Where permission/consent is not given, the manager must write to the applicant and clearly state the reason/s why permission/consent is not granted.
APPLYING FOR PERMISSION FOR IMPROVEMENT WORKS WHERE LICENCE IS REQUIRED
These are applications that propose to alter the plan of the leased property or additions that will require amendment to the lease plan. Works that involve altering the structure of the building will require a deed of variation to the lease. This deed will make the leaseholder responsible for 100% of the future maintenance costs relating to the agreed alterations. The deed will incorporate the licence for the alterations and is processed by Leasehold Services.
The application must be made in writing and clearly state the proposed works that the leaseholder wishes to carry out. The leaseholder must also include the following:
• Copy of Building Control approval certificate.
• Planning Permission and Listed Building consent if applicable.
• Architectural/Building plans or good quality drawings of the proposed works.
• Any structural calculations or Engineer’s report if relevant.
Please note that failure to submit the required documents with the application will result in the application not being considered or the manager’s decision being delayed.
Please note that the Council’s covenant against alteration is a qualified covenant in that consent must not be unreasonably withheld.
APPLYING FOR RETROSPECTIVE PERMISSION/CONSENT FOR IMPROVEMENT WORKS
These are applications where works have already been carried out by the Leaseholder without written permission or licence from the landlord. This applies to alterations and additions within the leaseholder’s demise. Such requests should be given the same consideration as applying to carry out alterations – licence or non-licence as above.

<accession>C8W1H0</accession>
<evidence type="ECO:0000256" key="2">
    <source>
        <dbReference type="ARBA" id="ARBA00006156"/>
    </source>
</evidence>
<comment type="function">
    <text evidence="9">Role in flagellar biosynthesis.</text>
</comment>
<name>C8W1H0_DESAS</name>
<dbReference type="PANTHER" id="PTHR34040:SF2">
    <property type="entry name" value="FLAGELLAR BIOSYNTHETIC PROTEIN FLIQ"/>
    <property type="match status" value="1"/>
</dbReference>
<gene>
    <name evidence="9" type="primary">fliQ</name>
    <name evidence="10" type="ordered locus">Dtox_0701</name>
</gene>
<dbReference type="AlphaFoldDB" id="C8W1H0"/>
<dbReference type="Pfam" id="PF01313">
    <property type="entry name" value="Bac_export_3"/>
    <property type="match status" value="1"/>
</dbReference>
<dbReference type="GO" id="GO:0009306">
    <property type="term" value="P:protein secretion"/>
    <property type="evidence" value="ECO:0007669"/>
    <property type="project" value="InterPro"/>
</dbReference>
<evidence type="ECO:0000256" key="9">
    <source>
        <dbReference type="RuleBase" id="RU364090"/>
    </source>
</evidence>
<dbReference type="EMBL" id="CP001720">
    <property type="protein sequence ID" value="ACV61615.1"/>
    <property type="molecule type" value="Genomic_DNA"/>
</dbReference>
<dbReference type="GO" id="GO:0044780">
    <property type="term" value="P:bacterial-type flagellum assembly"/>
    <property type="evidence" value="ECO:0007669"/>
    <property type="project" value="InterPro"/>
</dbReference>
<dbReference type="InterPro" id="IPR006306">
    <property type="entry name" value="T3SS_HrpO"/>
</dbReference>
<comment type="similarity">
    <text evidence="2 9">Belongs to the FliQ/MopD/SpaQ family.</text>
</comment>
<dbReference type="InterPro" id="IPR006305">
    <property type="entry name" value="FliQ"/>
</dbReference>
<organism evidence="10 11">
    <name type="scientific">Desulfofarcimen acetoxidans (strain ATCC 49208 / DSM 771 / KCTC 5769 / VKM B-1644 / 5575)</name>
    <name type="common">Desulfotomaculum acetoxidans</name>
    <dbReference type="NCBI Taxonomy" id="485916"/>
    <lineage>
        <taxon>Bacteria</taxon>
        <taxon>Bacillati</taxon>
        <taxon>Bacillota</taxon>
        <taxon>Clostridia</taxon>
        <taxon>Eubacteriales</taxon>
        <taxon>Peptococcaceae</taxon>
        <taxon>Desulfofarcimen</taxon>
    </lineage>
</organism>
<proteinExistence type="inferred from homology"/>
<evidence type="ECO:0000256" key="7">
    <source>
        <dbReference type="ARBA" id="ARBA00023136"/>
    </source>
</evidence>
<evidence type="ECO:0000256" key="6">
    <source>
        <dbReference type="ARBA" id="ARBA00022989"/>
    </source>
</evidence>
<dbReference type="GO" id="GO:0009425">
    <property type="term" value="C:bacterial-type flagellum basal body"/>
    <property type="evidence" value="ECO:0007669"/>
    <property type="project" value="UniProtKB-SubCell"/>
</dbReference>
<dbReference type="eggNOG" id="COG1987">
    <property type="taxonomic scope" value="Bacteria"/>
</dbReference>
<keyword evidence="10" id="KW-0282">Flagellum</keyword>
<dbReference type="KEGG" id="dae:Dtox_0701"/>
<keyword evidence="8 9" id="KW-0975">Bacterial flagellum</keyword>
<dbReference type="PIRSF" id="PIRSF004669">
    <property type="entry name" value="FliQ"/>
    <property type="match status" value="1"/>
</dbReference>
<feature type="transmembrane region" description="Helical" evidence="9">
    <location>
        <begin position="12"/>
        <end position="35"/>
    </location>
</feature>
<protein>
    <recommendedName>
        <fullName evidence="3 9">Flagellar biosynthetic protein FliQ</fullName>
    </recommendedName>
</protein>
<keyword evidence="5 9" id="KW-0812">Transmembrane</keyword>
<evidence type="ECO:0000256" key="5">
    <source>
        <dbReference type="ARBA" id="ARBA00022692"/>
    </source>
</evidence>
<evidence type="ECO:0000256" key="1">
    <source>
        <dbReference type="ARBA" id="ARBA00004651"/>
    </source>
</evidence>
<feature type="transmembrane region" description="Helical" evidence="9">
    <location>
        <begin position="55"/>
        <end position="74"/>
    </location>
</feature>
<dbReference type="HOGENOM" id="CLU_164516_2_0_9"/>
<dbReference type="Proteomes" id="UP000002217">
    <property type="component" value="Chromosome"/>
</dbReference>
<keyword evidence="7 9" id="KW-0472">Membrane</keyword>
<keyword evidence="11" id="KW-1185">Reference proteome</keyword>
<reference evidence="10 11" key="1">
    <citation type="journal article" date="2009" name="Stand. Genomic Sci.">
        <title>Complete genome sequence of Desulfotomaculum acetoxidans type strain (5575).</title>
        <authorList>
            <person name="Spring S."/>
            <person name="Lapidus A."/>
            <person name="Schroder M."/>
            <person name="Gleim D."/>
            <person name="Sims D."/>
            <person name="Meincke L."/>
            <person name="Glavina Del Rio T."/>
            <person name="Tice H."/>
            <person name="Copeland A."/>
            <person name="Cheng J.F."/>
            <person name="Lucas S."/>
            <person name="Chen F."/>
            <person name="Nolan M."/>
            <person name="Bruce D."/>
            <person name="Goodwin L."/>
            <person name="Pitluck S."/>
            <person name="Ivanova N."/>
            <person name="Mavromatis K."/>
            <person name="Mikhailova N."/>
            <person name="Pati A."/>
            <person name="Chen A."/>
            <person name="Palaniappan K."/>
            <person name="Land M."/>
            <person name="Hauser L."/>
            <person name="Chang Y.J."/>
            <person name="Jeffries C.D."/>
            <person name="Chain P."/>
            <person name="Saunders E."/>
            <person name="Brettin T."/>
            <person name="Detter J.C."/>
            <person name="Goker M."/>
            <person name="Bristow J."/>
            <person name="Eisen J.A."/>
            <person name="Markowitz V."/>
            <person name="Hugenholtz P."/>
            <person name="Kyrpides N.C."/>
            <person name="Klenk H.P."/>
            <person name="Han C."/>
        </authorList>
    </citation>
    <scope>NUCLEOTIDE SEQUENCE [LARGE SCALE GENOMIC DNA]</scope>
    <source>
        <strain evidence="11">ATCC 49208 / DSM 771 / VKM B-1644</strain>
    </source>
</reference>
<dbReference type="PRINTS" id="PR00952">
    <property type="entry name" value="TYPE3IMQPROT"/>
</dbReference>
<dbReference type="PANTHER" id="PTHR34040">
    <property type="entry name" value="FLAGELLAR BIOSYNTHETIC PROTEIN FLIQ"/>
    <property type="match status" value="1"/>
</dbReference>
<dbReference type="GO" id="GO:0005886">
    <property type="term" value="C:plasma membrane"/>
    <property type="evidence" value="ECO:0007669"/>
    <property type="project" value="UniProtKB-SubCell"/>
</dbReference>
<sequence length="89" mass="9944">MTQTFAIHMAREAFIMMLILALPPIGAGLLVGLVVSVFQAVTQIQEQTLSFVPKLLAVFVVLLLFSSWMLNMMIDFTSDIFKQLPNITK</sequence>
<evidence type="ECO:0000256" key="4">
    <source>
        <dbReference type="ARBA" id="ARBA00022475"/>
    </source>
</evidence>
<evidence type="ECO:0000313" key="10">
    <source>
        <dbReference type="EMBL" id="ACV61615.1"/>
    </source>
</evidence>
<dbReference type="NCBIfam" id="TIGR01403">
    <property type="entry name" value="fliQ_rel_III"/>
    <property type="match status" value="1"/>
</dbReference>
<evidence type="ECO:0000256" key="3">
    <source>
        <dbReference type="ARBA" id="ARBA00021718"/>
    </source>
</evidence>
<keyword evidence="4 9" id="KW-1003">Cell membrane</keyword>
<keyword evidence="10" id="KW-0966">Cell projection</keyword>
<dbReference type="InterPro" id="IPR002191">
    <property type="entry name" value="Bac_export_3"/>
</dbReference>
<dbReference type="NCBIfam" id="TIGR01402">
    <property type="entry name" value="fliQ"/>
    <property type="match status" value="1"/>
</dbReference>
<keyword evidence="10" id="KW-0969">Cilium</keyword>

It must be emphasised that each case must be considered on its own facts and merits and legal and technical advice must be sought accordingly. If Landlord’s consent/permission is refused, re-instatement of the property to its previous state will be required and should be instigated by the manager.
The Manager must ensure that in reaching a decision to withhold consent, the manager has reasonably taken into account all relevant considerations including Technical, Legal, Leasehold Services Team comments and the outcome of neighbours consultation on the works.
Appealing against a Decision
There is no formal procedure for appealing against an application that is not approved. If the Leaseholder decides to contest the decision, they can do so via the Council’s Complaint Procedure by writing to The Central Complaints Unit, Camden Town Hall, Judd Street, London, WC1H 9JE. Email: complaints@Camden.gov.uk
Permission would normally be granted where alterations are required for disabled access reasons and they have been approved by Planning and Building regulations and will not affect other residents.
Guidance on applications from leaseholders for permissions to carry out Alterations and for Additional sales
Permission would not normally be granted
Risks and factors to be considered before granting permission Permission may be granted if